NPS Or Mutual Funds: Which One Should You Choose?

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NPS Or Mutual Funds: Which is the Better Investment?

NPS Vs Mutual Funds: An Overview

The purpose of retirement planning necessitates a carefully thought-out strategy. While, historically, investing has been a wise approach to build discipline and financial security to build a secure-after-retirement life. Now, over the years, many investors have come to understand the value of saving and investing due to the market's regular volatility and employment instability, particularly during these difficult times. At the same time, saving money through the right mode has become a tricky job, as today,  there are so many investment possibilities that it may sometimes appear to be confusing.

In this article, we shall compare two of the currently debated investing options: mutual funds and NPS. Despite the fact that both of these are market-linked and offer a number of the same advantages, there are some important distinctions between them as well as unique individual benefits. We shall examine each of these plans and understand which scheme outrides the other as per an investor's financial goals and suitability.

What is NPS?

The National Pension Scheme (NPS), an initiative of the Indian central government, is open to employees from the public, private, and unorganized sectors. In this scheme, Investors can open an NPS account and make a recurring deposit. After retirement, the member has the option of taking a partial lump sum payout from the said deposit. This investment amount is eligible for a standard deduction of Rs. 1.5 lakh under section 80C of the Income Tax Act 1961. In addition, section 80CCD of the Act permits the investor a maximum deduction of Rs 50,000 each fiscal year.

Benefits of National Pension Schemes

  • Due to government backing, investing in NPS has a very minimal risk. And is therefore one of the most secure investing possibilities.
  • Investors' demands for long-term investments are satisfied by NPS.
  • The scheme provides tax advantages under Sections 80C and 80CCD of the Income Tax Act 1961.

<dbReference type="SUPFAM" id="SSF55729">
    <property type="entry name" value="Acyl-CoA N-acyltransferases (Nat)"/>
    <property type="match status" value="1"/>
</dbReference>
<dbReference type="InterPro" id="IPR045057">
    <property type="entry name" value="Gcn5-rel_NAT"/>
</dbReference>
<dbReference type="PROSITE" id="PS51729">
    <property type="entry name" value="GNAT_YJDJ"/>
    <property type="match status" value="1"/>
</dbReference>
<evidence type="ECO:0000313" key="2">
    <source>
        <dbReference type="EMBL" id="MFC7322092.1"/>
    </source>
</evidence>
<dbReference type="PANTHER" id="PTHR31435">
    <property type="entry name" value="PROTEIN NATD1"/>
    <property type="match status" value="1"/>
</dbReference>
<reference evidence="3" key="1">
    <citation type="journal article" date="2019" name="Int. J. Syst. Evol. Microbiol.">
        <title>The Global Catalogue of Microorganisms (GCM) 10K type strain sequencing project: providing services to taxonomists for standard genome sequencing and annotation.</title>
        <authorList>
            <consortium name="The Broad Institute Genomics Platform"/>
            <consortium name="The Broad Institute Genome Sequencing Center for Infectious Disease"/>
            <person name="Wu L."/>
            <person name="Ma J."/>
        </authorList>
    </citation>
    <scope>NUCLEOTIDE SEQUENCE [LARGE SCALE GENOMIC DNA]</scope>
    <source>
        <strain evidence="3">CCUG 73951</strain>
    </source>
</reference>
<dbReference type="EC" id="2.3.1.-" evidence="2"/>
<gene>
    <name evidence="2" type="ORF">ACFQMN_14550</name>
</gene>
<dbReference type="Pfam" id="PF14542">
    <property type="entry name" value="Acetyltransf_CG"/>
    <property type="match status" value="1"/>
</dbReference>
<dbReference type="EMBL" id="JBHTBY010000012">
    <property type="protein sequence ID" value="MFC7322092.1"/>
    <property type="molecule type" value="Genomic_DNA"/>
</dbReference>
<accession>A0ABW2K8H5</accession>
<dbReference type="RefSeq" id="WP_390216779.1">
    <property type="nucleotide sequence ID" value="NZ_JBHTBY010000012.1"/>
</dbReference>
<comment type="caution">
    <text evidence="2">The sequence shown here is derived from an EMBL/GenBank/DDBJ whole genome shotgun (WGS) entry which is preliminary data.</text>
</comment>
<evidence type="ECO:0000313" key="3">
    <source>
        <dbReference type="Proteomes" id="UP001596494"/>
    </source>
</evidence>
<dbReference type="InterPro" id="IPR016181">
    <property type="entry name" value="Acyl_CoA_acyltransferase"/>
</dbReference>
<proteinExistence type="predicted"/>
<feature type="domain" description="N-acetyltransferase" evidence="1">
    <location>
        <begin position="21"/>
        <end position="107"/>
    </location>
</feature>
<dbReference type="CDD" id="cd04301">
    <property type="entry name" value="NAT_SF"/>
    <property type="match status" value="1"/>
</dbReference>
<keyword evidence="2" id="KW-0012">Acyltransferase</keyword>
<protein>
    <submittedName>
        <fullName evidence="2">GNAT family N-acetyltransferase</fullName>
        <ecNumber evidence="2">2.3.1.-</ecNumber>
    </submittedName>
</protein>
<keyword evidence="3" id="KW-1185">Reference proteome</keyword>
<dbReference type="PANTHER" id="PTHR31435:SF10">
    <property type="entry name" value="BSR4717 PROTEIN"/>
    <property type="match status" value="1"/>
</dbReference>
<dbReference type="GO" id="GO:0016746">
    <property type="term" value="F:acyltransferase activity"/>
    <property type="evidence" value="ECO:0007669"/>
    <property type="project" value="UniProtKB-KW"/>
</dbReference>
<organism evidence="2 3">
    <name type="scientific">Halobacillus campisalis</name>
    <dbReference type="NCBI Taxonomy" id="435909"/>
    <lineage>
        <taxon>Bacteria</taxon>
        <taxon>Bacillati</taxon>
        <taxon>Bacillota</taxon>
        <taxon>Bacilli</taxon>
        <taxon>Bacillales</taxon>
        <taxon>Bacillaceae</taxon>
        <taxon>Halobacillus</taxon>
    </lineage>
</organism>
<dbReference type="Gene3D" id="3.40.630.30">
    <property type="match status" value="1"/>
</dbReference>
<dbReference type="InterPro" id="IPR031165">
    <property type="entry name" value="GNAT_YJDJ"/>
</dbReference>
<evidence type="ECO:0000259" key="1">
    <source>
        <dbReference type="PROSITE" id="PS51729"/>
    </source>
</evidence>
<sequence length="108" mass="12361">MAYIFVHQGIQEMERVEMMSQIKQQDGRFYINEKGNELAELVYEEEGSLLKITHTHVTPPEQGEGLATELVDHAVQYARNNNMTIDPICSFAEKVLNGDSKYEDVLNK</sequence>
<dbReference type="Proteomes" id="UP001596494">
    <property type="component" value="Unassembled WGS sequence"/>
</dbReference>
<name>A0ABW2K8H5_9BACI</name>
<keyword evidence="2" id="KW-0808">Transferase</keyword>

• After you create the necessary Tier I account, you can start an optional Tier II account with a minimum contribution of Rs. 1000, which, unlike the Tier I account, can be withdrawn fully.
  • After 2016, NPS withdrawals are tax-free up to 40% of the total accrued amount.
  • From the seven accessible funds, NPS is thought to be the sole investment choice that permits investors to switch the fund manager once every fiscal year.
  • The four asset types that NPS investors invest in are equity, corporate debt, government bonds, and annuities. Because NPS funds are exposed to a variety of assets, the risk is dispersed, which lowers the risk of volatility in the equity market.

What are Mutual Funds?

A mutual fund is a pool of money that is professionally managed by a Fund Manager. It is a trust that gets funding from a group of individuals with similar financial goals and invests it in stocks, bonds, money market instruments, and many other such assets. Mutual funds, after subtracting appropriate fees and taxes, disperse the income and profits created by this collective investment proportionately among the participants, after determining the respective scheme's Net Asset Value or NAV. Simply said, a Mutual Fund is a collection of money contributed by a diverse group of individuals.

Benefits of Mutual Funds

  • It is managed by a group of money management specialists who work tirelessly to optimize investment growth possibilities.
  • Mutual funds provide diversified portfolios of stock, debt, market size, sectors, and industries.
  • It is a relatively inexpensive investment in exchange for expert management, flexibility, and variety. Where a mere charge of 0.50% to 1.50% is levied.
  • You can redeem your assets at any moment, with no lock-in period. However, if you have ELSS investments, you are subject to a 3-year lock-in period. 
  • SIPs, or Systematic Investment Plans in mutual funds, create a sense of confidence while investing.
  • As previously stated, because most mutual funds have no lock-in period and are open-ended, they provide high liquidity. In the event of a financial crisis, investors may rely on mutual funds.
  • Mutual funds are far more flexible than other investment programs, owing to their lack of a lock-in term. The investor has the option to enter and quit a mutual fund at any time.